Can My Parents Release Equity if I Have a Power of Attorney?

By Mark Gregory on February 4th, 2013

 

Longer life spans, rising costs of living and increasingly expensive care costs have undoubtedly contributed to the growing popularity of flexible financial planning tools that allow people to optimise their financial resources during retirement. Many people face the prospect of insufficient income to meet the costs associated with retirement, and this leads them to turn to products like retirement mortgages and equity release for a solution.

 

A common reason to release equity from a house is to meet the costs of long term care. It is possible to nominate someone you trust to take decisions related to releasing equity on your behalf should you not be in the mental or physical capacity to do so. The legal document used to make such a nomination is a Power of Attorney (PoA).

 

There are two different types of Power of Attorneys and the type of PoA and the time that it was made will determine whether your parents can release equity through you and what it will take to set up a plan. New regulations came into force in October 2007, which have impacted the way PoAs taken out before this period function.

 

Before October 2007, an enduring power of attorney could be made to manage the affairs of someone who is mentally incapacitated and this document could be put in place before any incapacitation was apparent. Making an Enduring Power of Attorney post incapacitated was a lengthy process that required the court of protection to issue the Power of Attorney.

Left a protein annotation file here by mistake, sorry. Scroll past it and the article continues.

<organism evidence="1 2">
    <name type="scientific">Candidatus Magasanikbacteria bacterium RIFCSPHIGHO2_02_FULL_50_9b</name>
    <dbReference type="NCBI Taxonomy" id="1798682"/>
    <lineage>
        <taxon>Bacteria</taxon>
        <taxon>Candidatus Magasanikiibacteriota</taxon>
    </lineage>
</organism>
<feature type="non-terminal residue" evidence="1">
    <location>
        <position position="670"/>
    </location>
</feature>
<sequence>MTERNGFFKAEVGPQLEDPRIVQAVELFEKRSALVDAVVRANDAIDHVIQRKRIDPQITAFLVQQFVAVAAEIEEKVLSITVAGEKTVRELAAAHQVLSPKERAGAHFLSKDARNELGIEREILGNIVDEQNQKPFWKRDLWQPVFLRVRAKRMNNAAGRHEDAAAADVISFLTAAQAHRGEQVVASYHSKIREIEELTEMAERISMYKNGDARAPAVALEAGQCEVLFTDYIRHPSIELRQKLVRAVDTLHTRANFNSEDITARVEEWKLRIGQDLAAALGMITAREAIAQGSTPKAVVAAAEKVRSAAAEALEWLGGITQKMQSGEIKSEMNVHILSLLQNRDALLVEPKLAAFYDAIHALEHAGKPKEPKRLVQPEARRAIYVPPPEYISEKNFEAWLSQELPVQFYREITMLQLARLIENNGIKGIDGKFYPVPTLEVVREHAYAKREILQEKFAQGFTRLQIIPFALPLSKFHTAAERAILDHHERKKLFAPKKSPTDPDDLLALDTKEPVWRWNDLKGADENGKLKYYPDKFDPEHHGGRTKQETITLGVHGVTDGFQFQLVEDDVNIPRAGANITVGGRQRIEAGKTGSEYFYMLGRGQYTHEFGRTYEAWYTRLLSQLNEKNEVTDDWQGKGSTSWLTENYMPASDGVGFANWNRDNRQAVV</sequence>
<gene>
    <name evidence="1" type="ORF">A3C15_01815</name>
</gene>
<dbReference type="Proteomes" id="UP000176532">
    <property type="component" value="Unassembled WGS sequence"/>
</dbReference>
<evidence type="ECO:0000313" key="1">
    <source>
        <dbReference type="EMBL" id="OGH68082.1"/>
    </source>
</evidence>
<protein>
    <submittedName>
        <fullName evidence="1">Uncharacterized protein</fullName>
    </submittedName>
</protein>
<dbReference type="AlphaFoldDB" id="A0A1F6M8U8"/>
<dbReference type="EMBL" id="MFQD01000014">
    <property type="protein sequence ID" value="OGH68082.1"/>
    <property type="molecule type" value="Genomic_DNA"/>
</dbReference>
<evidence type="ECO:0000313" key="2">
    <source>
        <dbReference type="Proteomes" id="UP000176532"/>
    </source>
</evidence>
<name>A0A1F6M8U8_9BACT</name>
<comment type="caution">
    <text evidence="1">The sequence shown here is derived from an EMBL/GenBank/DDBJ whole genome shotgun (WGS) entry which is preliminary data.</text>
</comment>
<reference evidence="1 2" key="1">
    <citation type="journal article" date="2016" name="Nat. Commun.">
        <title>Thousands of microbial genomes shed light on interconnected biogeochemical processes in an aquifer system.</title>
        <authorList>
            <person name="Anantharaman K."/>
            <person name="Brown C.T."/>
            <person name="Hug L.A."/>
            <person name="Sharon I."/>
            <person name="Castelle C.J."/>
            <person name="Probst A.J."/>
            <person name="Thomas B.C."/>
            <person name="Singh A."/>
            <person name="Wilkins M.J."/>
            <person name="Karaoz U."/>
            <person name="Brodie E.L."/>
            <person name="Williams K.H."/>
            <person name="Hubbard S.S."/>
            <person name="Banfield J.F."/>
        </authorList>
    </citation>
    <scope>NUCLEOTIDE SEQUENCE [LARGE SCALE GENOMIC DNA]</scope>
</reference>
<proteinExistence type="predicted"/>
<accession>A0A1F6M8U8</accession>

Since October 2007, the Enduring Power of Attorney (EPA) has been replaced by lasting power of attorney and it is no longer possible to make a new Enduring Power of Attorney. If you have an existing EPA, it still stands valid. However, a lender will need to see the original PoA document or a certified copy with original signatures. Reasons for equity release will also need to be verified.

 

Post October 2007, a Lasting Power of Attorney will need to be made to nominate someone you trust to make decisions on your behalf. There are two types of LPAs, LPA for personal welfare, and LPA for property affairs. An Lasting Power of Attorney for property affairs is required to set up an equity release plan.

 

When it comes to equity release through a nominee, lenders will essentially need to see that the capital is to directly benefit the beneficiary of the plan. While some lenders are more stringent and may have additional safety measures in place to ensure the authenticity of intentions, others may not be so. Sight of the fact that the PoA has been registered with the Court of Protection is also vitally important with any equity release application.

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